They said that Solar and Wind are now cheaper than fossil fuels. One of the primary reasons is subsidies and new technologies. Does anyone know the comparison research using No Subsidies. If we compare the cost of solar/wind renewables vs fossil fuels, both Without subsidies, what is cheaper?



  • It says right there in the first article "Replacing hundreds of existing coal plants with unsubsidised renewable energy sources could save $32.3bn (£22.8bn) every year in energy system costs" - emphasis mine.
    – Erik
    Jun 24, 2021 at 8:58

1 Answer 1


If we compare the cost of solar/wind renewables vs fossil fuels, both Without subsidies, what is cheaper?

You have to understand the different roles of different power sources.

Coal is old-fashioned and dying. Traditional coal power plants have poor thermal efficiency, and alternatives such as integrated gasification combined cycle are expensive. Coal has the highest per-energy-unit emissions of all fossil fuels and the lowest efficiency of all fossil fuel plants. Furthermore, coal power plants have poor adjustment properties so they are best used as base load, as they can't follow the load in the electricity grid quickly enough.

Oil is so valuable that it's best reserved for transportation uses.

This leaves natural gas. Natural gas combined cycle units regularly exceed 50% efficiency in comparison to bit over 30% for coal. The trouble with natural gas is that the fuel cost is high, but if the negative externality damage caused by carbon dioxide emissions is included it isn't such bad anymore since natural gas has bit over half of the per-energy-unit emissions of coal (and less than half if you include the better efficiency in calculations). Natural gas isn't typically used with base load but rather as peaker plants, so that the plants are used only during peak electricity times.

Wind and solar power in fact are very cheap per peak megawatt -- solar cheaper than wind. However, they are not continuous base load power sources. You can only produce electricity when the weather permits. Actually, in very many cases even though solar is cheaper per peak megawatt, wind is cheaper per average megawatt-hour.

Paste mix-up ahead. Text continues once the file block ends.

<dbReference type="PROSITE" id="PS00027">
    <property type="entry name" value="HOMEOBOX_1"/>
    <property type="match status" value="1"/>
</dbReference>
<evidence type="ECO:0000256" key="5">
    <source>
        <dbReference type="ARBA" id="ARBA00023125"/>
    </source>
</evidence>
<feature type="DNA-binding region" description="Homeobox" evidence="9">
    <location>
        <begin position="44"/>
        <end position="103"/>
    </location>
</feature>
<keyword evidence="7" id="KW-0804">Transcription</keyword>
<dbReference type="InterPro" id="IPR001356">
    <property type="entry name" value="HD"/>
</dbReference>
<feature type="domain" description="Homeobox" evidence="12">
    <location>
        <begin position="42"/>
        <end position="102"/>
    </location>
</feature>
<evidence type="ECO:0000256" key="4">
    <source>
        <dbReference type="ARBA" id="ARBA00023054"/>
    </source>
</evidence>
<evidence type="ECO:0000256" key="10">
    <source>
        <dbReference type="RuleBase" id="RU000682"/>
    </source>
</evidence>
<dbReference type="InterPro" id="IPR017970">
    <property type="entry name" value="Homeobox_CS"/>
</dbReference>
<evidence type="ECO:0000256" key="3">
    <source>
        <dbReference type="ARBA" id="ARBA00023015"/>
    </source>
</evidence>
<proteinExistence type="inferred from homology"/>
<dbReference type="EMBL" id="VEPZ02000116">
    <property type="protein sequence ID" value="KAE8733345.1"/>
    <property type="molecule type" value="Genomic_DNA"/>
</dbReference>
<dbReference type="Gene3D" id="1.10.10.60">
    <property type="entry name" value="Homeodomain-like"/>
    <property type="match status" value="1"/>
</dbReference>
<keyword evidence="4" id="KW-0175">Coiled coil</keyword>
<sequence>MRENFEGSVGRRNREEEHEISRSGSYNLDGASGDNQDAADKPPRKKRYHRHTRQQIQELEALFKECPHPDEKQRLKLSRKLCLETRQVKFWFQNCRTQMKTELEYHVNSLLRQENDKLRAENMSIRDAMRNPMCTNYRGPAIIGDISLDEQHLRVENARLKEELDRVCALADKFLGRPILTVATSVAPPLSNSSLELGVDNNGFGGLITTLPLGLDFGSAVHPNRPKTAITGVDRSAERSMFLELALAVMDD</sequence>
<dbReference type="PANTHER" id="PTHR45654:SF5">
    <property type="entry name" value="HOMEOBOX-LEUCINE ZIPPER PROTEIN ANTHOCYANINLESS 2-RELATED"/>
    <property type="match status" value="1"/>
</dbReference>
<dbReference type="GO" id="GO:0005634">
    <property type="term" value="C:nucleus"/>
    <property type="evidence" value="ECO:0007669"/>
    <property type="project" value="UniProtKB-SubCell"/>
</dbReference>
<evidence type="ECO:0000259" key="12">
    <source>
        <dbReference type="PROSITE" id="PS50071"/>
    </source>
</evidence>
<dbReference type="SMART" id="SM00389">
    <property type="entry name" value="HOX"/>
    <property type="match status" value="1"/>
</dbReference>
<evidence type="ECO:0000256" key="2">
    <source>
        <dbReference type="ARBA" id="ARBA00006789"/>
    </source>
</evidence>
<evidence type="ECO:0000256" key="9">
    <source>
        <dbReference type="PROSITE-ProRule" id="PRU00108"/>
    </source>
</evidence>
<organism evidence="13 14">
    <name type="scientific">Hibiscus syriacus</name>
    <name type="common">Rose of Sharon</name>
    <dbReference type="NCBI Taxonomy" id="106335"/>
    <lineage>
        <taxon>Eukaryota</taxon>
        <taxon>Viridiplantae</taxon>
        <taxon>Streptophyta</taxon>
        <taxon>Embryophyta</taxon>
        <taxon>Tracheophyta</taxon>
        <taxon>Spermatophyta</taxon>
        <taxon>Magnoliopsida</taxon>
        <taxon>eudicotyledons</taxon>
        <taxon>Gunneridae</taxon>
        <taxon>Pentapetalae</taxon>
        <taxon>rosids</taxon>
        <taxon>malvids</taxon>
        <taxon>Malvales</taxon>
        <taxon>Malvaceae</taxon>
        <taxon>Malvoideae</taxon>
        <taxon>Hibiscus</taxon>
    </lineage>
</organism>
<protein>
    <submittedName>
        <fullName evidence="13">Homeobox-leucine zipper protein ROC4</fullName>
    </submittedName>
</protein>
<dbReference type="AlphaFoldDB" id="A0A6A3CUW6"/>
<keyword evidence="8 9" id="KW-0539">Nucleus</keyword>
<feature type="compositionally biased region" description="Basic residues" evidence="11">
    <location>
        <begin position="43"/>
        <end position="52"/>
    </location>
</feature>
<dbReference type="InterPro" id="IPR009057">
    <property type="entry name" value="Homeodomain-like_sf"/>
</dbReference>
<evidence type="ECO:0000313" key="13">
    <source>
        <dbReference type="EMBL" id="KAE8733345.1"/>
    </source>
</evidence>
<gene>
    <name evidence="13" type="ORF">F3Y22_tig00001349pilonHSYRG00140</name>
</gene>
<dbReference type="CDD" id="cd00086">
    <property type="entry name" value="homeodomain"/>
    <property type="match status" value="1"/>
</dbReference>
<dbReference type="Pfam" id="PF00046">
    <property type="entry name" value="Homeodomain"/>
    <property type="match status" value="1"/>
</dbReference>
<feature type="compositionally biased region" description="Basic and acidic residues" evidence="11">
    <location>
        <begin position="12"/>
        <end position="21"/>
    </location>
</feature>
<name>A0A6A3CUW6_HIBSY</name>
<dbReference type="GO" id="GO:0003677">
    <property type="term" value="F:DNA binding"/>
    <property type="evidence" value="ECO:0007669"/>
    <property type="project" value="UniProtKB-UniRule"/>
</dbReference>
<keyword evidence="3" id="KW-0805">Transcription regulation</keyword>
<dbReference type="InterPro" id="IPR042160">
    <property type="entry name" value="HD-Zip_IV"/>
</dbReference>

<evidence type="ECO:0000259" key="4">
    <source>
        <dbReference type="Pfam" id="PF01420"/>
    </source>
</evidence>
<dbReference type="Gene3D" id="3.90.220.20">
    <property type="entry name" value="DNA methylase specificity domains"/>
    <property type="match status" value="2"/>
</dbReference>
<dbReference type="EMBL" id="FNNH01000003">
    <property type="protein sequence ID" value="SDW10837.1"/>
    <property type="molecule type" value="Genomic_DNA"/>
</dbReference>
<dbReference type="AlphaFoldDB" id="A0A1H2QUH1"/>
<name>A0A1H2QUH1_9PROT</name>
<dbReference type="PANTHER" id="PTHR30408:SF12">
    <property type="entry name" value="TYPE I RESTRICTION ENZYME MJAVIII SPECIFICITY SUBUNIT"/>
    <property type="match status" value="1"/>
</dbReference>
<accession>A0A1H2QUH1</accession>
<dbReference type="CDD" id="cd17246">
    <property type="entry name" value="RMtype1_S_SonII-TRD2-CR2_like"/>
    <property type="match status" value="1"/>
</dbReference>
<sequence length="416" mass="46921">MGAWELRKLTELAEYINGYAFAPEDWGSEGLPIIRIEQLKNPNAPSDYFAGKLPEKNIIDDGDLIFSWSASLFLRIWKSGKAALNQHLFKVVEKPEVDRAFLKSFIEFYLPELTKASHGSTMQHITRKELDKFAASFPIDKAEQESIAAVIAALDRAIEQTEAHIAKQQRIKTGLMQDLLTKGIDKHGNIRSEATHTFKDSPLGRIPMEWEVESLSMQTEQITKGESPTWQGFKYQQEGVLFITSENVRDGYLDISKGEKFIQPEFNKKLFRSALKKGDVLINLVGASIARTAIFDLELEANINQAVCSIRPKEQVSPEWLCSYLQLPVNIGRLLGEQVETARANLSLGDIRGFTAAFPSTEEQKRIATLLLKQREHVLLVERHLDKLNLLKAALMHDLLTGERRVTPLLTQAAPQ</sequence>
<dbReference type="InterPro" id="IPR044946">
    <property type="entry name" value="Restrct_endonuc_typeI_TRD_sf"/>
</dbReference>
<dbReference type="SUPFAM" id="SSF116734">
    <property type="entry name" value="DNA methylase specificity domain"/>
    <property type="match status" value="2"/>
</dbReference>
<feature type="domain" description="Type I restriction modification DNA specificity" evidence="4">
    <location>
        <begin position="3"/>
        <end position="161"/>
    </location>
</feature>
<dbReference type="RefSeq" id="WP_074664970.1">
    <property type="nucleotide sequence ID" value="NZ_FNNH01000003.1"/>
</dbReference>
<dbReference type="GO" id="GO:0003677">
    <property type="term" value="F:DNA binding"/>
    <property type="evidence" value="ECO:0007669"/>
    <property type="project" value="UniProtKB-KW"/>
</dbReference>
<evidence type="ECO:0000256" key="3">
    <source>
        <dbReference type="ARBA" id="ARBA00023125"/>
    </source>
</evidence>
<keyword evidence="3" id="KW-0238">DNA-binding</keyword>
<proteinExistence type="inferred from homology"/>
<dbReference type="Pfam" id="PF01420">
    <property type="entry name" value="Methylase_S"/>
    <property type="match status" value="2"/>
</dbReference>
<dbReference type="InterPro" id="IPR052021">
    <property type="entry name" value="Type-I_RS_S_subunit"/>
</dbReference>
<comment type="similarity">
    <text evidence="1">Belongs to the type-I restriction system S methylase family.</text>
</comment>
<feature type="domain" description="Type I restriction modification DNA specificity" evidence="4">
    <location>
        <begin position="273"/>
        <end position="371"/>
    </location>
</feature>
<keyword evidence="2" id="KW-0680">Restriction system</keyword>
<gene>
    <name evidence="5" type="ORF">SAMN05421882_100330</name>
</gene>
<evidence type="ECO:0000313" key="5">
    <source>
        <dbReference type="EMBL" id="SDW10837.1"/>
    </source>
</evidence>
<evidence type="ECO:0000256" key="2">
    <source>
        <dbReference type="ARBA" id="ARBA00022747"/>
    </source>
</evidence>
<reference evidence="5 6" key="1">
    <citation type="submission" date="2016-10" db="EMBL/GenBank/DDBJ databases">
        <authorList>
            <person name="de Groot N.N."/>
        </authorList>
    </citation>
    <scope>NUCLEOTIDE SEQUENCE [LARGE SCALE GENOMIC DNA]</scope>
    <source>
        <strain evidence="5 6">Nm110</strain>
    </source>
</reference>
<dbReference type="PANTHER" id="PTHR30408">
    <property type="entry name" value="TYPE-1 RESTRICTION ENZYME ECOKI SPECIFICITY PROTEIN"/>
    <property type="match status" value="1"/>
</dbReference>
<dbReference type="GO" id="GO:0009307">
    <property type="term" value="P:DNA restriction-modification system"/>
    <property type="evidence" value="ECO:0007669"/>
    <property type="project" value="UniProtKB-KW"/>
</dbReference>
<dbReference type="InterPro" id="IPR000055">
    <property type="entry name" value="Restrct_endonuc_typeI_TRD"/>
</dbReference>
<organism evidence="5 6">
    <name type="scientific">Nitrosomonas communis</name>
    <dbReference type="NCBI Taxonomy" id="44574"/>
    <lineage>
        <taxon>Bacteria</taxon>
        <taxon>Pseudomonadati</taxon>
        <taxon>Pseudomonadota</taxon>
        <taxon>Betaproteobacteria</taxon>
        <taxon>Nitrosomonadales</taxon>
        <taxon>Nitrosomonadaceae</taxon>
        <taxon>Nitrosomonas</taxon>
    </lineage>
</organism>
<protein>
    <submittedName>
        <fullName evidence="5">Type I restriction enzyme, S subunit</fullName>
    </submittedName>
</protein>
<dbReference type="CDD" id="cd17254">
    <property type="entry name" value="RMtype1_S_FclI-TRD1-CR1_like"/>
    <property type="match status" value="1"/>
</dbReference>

Wind and solar power are cheaper per average megawatt-hour than natural gas combined cycle turbines. But this is true only when renewables are available -- you cannot produce wind electricity in calm weather and you cannot produce solar electricity during the night or winter (unless in an area with no true winter).

Thus, the best approach is to not to ask which is cheapest and only use the cheapest power source. When wind is available, it is cheapest. When solar is available, it is cheapest. When neither is available, natural gas is cheapest (unless the area has plentiful hydropower resources in which case hydropower will out-compete natural gas and all adjustable power is hydropower based).

So, the cheapest electricity system utilizes all of these:

  • Wind power
  • Solar power
  • Hydropower as much as it is available
  • Natural gas if not enough hydropower is available

Some day natural gas will be replaced by hydrogen produced during electrolysis using wind and solar power. Today the cost of electrolysis is high so natural gas is used. The shift from natural gas to hydrogen will in new turbines require no changes to the plant, and in old turbines might require replacing the gas turbine part (but you probably can continue to use the old steam turbine of the combined cycle unit).

  • The trouble with natural gas is that the fuel cost is high: that is changing in the U.S.: Coal prices are steady, but natural gas is coming down. A bigger concern (illustrated here) is the volatility of natural gas prices, on display in Texas this year.
    – LShaver
    Jun 24, 2021 at 16:44
  • Yes, there can be regional variations as natural gas is expensive to transport over the oceans. I mainly considered Europe. Thanks to hydraulic fracturing, US prices in fact can be quite low.
    – juhist
    Jun 25, 2021 at 7:37

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